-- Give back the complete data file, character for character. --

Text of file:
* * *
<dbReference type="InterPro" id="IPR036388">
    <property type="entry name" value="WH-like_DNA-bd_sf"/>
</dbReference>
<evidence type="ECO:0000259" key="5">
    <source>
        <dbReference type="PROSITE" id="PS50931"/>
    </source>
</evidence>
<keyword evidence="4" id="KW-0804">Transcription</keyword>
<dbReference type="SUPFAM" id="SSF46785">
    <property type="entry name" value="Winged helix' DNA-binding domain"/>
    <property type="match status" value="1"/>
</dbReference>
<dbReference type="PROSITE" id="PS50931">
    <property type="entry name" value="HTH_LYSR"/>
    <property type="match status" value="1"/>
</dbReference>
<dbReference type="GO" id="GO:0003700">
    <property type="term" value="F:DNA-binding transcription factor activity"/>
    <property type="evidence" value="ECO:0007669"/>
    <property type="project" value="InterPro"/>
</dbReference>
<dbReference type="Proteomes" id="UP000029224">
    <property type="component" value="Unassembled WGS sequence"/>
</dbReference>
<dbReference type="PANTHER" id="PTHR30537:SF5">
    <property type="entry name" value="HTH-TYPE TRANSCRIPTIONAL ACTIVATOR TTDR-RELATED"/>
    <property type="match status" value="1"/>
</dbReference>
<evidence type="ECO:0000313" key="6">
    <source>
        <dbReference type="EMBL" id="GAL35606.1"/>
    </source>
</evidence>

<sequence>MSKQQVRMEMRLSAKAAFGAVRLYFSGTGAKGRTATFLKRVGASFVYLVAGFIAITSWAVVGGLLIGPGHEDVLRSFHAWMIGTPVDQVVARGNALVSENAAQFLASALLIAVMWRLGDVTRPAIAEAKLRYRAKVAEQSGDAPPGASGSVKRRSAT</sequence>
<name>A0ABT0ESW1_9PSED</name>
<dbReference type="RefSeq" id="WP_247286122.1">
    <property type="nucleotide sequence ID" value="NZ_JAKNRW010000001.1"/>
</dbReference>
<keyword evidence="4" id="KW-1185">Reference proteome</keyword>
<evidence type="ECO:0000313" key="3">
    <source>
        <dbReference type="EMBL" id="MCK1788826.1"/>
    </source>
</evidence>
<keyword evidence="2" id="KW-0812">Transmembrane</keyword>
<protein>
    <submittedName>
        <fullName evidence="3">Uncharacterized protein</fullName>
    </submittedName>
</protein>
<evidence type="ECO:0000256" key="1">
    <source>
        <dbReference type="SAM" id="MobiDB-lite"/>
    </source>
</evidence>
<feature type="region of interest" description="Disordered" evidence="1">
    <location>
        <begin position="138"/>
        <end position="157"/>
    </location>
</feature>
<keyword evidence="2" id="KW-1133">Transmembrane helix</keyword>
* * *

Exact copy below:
<dbReference type="InterPro" id="IPR036388">
    <property type="entry name" value="WH-like_DNA-bd_sf"/>
</dbReference>
<evidence type="ECO:0000259" key="5">
    <source>
        <dbReference type="PROSITE" id="PS50931"/>
    </source>
</evidence>
<keyword evidence="4" id="KW-0804">Transcription</keyword>
<dbReference type="SUPFAM" id="SSF46785">
    <property type="entry name" value="Winged helix' DNA-binding domain"/>
    <property type="match status" value="1"/>
</dbReference>
<dbReference type="PROSITE" id="PS50931">
    <property type="entry name" value="HTH_LYSR"/>
    <property type="match status" value="1"/>
</dbReference>
<dbReference type="GO" id="GO:0003700">
    <property type="term" value="F:DNA-binding transcription factor activity"/>
    <property type="evidence" value="ECO:0007669"/>
    <property type="project" value="InterPro"/>
</dbReference>
<dbReference type="Proteomes" id="UP000029224">
    <property type="component" value="Unassembled WGS sequence"/>
</dbReference>
<dbReference type="PANTHER" id="PTHR30537:SF5">
    <property type="entry name" value="HTH-TYPE TRANSCRIPTIONAL ACTIVATOR TTDR-RELATED"/>
    <property type="match status" value="1"/>
</dbReference>
<evidence type="ECO:0000313" key="6">
    <source>
        <dbReference type="EMBL" id="GAL35606.1"/>
    </source>
</evidence>

<sequence>MSKQQVRMEMRLSAKAAFGAVRLYFSGTGAKGRTATFLKRVGASFVYLVAGFIAITSWAVVGGLLIGPGHEDVLRSFHAWMIGTPVDQVVARGNALVSENAAQFLASALLIAVMWRLGDVTRPAIAEAKLRYRAKVAEQSGDAPPGASGSVKRRSAT</sequence>
<name>A0ABT0ESW1_9PSED</name>
<dbReference type="RefSeq" id="WP_247286122.1">
    <property type="nucleotide sequence ID" value="NZ_JAKNRW010000001.1"/>
</dbReference>
<keyword evidence="4" id="KW-1185">Reference proteome</keyword>
<evidence type="ECO:0000313" key="3">
    <source>
        <dbReference type="EMBL" id="MCK1788826.1"/>
    </source>
</evidence>
<keyword evidence="2" id="KW-0812">Transmembrane</keyword>
<protein>
    <submittedName>
        <fullName evidence="3">Uncharacterized protein</fullName>
    </submittedName>
</protein>
<evidence type="ECO:0000256" key="1">
    <source>
        <dbReference type="SAM" id="MobiDB-lite"/>
    </source>
</evidence>
<feature type="region of interest" description="Disordered" evidence="1">
    <location>
        <begin position="138"/>
        <end position="157"/>
    </location>
</feature>
<keyword evidence="2" id="KW-1133">Transmembrane helix</keyword>